“Houston is probably more dependent on master-planned communities that probably any other metro area in the country," he said.

He referenced new master-planned communities being developed along the I-45 corridor, such as The Woodlands Hills northwest of Conroe and Airia Development Company's planned Star Ridge Ranch development on Hwy. 242, as examples of how master-planned communities are being developed in central Montgomery County. However, Davis said he believes master-planned communities will begin expanding across the county in coming years.

"So we’re going to see a continued focus on master-planned development in Montgomery County, but we’re also going to see that move outside the [I-45] corridor out west and even toward east toward Liberty County," he said.





5. Interest rate increase is expected to spike mortgage rates
While the number of home sales increased in Montgomery County in 2018, Davis said some realtors are having to reduce home prices to make projects more affordable to buyers in the current market, where interest rates are increasing.

The U.S. has experienced historically low interest rates of between 4-5 percent for some time, making the interest rates on mortgages lower for homebuyers, Davis said. However, he said interest rates are anticipated to increase in 2019, with some economists predicting interest rates of up to 6 percent by 2020.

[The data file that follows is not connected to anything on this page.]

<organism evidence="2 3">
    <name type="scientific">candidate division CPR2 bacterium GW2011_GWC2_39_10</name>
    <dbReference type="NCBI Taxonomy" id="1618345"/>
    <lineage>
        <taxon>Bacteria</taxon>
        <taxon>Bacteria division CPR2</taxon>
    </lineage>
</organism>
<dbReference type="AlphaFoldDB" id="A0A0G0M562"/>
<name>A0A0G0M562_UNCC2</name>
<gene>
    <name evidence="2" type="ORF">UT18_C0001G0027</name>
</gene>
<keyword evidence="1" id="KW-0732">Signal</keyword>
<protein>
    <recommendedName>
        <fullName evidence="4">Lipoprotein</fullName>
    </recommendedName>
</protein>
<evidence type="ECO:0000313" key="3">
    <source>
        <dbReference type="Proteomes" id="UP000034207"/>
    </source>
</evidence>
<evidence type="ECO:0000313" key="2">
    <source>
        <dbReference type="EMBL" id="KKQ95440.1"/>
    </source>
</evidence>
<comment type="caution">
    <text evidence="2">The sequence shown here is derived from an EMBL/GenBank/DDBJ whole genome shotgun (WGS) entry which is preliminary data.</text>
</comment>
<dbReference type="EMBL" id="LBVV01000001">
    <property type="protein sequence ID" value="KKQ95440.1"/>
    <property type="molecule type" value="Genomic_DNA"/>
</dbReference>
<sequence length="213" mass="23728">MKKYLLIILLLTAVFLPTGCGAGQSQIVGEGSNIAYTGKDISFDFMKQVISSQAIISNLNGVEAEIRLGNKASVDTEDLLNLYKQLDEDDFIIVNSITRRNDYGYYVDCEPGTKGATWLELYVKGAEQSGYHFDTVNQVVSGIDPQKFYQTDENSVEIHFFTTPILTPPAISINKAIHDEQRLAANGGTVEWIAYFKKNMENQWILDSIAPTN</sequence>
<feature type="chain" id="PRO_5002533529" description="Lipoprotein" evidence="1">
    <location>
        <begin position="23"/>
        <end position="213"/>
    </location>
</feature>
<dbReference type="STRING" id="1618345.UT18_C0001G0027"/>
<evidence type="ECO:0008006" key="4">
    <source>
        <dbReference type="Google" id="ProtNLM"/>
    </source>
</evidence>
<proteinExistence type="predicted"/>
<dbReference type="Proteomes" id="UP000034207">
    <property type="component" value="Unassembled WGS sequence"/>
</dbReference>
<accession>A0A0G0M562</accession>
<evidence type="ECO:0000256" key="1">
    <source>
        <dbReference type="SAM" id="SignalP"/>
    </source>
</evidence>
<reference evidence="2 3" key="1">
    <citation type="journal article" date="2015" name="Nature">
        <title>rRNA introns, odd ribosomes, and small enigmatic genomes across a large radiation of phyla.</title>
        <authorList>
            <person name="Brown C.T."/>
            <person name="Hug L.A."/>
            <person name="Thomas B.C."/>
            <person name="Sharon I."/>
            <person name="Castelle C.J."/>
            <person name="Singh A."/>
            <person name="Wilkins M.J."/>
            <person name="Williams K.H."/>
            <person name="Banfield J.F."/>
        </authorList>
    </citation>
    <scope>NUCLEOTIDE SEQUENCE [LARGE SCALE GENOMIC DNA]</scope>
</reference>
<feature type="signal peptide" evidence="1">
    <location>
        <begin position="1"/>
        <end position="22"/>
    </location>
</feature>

Davis said the 6 percent interest rate can translate to homebuyers having to pay $100-$700 more per month on mortgage payments—effectively putting the homebuyer into a position where they are unable to afford a new home.

“Every 0.25 percentage point or 25 base point increase in mortgage rates [pushes] 13,000 households in the Houston market out of the ability to buy a new home," he said. "It’s certainly a very real issue. I was talking to some of my builder clients in particular who were seeing a dramatic increase in cancellation rates [and] projects, [and] increasing difficulty financing buyers. So this is an issue we’re trying to figure out how to deal with as we’re coming out of really a historic run of low interest rates ... In the last 20 years, it’s never been more expensive to buy a new home in Houston, Texas than it is right now."





6. Davis predicts a 2-5 percent home sale increase in Montgomery County in 2019
"Montgomery County is in a fairly good place, it’s the only area in Houston where we’re still seeing [home] sales increase in a time when citywide sales are coming down," Davis said. "Some of the reasons for that: we have good job growth here, we’ve gotten the [home] inventory situation under control and we’re providing products at price points and sizes that people are interested in buying."


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By Kelly Schafler

Editor, Lake Houston | Humble | Kingwood

Kelly Schafler is the editor for the Lake Houston, Humble and Kingwood edition of Community Impact Newspaper, covering public education, city government, development, businesses, local events and all things community-related. Before she became editor, she was the reporter for the Conroe and Montgomery edition for a year and a half.